Training is Not Enough to Sustain Change in Organizations
The Prosperity Agenda leverages a person-centered, design led approach to generate new products and services that reflect the values and goals of families experiencing poverty. We listen to community members and staff to find inspiration and surface hidden assumptions. To learn and understand the context maintaining coaching practices and principles in organizations, we began by interviewing participants in community development programs, their coaches and frontline staff, individuals in middle- and senior-management, funder organizations, and other stakeholders. We asked open-ended questions about how they viewed success, what could be improved, and how they describe coaching practices and a coaching culture. Here is what we learned.
Training Alone is Not Enough
Training alone doesn’t enable an organization to engage participants in coaching relationships. Staff members who have experienced coaching training report that they often go back to the same job responsibilities, incentives, report structures, and other organizational structures, that don’t support a coaching culture and may not encourage them to test and try new practices. Training can introduce a coaching mindset, provide a common language, develop and practice new skills, and understand new tools and techniques, but building a coaching culture requires the integration of coaching principles and practices across an organization.
Management Drives Coaching Implementation and Expansion
Some organizations created the flexibility to integrate coaching by blending their funding sources. We observed that managers, particularly mid-level managers, held a unique perspective and advantage that enabled coaching to expand across teams and reporting structures. Within budget constrained environments, where there wasn’t access to formal training, we saw managers encourage team members to explore alternative options to learn, practice, and grow coaching skills. Opportunities to share knowledge, encourage team members to explore coaching resources, and the time and space to practice coaching set the foundation for implementing and practicing coaching. Middle-managers are often in the best position in an organization to encourage this foundation and growth.
Adopting Coaching Practices Requires Organizational Adoption
Driving and sustaining change is complex, but it’s required to build and maintain a coaching culture over time. A culture is defined by the accepted social norms, attitudes, and behaviors – all of these can work in alignment with coaching or prevent it from thriving. An organizational culture defines how people work together and can determine whether coaching practices are integrated or rejected. The promise of a coaching culture is that it enables programs to be more effective, create a larger impact, and support positive outcomes for the families an organization serves.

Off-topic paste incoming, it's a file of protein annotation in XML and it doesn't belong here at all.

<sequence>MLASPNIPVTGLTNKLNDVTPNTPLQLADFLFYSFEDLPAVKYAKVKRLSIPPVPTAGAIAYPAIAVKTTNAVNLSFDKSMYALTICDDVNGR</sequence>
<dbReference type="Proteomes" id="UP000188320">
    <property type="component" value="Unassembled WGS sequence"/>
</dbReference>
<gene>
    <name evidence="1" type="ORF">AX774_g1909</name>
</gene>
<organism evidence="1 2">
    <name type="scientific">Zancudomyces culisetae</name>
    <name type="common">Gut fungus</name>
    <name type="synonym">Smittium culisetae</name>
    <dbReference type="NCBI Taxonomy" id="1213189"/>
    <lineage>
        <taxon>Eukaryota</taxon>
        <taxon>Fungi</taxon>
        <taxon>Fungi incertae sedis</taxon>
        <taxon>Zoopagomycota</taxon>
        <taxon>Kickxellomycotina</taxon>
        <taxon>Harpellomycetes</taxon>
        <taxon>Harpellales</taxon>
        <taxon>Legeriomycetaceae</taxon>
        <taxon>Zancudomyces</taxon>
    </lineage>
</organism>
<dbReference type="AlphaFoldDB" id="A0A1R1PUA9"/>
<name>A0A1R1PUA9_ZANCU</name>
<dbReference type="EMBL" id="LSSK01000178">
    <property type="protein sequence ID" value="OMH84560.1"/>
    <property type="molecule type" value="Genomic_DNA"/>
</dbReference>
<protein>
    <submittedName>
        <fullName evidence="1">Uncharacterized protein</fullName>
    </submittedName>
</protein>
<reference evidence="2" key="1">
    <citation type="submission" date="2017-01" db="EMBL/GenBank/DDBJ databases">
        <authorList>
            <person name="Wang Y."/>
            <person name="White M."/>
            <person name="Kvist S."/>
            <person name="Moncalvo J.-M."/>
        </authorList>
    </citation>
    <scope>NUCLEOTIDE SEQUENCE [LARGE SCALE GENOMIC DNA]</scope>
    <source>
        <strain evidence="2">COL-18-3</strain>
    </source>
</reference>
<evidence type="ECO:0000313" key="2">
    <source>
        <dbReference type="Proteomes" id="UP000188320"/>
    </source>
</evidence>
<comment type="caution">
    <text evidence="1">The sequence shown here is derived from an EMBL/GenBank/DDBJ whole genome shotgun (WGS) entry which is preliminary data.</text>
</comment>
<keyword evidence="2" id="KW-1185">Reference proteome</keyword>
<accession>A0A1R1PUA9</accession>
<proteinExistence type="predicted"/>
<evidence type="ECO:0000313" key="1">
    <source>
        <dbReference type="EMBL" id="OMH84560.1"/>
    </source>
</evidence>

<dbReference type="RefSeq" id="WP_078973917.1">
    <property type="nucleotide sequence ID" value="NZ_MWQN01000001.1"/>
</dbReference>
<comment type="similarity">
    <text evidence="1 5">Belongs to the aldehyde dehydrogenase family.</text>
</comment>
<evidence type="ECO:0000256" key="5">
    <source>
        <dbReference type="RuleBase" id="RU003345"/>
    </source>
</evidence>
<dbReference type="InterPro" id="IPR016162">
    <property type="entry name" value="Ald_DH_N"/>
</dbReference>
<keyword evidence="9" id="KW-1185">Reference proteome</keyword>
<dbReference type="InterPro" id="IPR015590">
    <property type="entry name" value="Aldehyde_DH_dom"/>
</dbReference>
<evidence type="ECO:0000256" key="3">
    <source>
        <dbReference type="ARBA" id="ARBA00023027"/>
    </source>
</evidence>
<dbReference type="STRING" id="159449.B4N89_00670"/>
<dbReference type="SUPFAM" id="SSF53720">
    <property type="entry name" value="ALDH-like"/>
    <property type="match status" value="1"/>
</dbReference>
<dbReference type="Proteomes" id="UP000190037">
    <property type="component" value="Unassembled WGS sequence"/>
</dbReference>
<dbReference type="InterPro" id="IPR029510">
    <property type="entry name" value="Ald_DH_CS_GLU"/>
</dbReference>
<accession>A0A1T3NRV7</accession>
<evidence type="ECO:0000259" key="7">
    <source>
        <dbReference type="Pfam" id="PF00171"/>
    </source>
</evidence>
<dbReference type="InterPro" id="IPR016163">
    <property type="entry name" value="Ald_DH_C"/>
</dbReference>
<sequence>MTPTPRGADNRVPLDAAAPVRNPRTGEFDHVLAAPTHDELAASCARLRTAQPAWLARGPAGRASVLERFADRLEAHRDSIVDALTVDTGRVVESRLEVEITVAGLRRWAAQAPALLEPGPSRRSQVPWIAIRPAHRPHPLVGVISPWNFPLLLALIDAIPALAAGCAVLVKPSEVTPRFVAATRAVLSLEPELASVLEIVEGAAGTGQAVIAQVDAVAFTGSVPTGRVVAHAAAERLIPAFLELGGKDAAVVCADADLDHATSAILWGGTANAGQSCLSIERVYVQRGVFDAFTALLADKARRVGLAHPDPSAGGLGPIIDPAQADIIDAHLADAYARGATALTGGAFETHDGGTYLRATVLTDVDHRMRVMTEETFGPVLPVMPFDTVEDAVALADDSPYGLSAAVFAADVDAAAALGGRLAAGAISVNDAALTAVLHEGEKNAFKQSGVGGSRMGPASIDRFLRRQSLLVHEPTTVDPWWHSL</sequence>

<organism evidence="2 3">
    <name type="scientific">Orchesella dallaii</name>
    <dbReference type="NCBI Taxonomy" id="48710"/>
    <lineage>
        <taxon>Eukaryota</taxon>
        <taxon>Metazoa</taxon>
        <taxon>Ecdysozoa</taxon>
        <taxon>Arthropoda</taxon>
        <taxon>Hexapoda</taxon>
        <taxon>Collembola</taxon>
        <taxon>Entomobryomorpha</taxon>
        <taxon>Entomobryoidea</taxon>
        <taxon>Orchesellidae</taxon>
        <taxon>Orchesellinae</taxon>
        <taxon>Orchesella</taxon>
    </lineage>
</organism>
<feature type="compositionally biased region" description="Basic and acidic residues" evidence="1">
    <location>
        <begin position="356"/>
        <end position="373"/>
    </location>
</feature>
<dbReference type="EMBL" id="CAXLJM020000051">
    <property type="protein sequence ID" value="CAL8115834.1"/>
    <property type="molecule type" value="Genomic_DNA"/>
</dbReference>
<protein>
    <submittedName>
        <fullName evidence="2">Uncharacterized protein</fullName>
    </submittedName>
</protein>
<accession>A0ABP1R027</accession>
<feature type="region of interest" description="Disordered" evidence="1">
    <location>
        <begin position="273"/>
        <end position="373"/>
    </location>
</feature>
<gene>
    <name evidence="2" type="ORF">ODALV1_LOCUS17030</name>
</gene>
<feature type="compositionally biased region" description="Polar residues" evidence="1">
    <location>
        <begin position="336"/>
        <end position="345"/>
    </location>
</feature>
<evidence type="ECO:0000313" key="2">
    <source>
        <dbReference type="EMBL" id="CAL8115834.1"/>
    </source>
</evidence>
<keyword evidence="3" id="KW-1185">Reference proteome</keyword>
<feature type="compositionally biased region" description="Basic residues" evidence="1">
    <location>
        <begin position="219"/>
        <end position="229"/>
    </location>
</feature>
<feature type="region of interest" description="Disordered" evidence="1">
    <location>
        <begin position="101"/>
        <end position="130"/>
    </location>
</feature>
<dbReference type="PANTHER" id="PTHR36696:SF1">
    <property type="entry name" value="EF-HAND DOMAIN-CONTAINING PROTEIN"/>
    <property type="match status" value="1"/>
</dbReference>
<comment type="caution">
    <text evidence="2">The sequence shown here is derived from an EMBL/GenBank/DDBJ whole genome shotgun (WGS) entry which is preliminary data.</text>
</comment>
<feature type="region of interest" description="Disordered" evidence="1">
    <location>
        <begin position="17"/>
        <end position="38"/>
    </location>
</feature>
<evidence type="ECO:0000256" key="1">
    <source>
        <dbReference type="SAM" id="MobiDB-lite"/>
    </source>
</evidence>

Expanding a Coaching Culture is Challenging to do Alone
Peer support and a sense of community builds momentum for organizational change. Coaching practitioners who connect with their peers to share their experiences and insight are better prepared to confidently drive change within their own team and organization. In addition to potentially unstructured peer learning that happens organically, a cohort structure creates the social connection, cadence, and safety to learn and practice alongside each other. By connecting with other thought-leaders and partners, managers and staff are able to tackle problems together and share ideas about how to adapt coaching practices and tools in their organization.
What we Designed: 10 Tools to Drive and Sustain a Coaching Culture
Three key areas of investment emerged to expand a coaching culture: measure it, fund it, and maintain it. In each of these areas, we created and refined 10 tools, such as Hiring for Coaching Inclined Individuals, Measuring the Strength of a Coaching Relationship, and Person-Centered Program Development.
These tools can be customized for each organizations unique environment, opportunities, and constraints. Stay tuned: We will be releasing this set of 10 tools in the next few months.
Thank you to our partners – This project was generously funded by J.P. Morgan Chase, occurred in collaboration with four community-based organizations: YWCA Seattle King Snohomish, Hacienda CDC, Community Action of Skagit County, and Sound Outreach.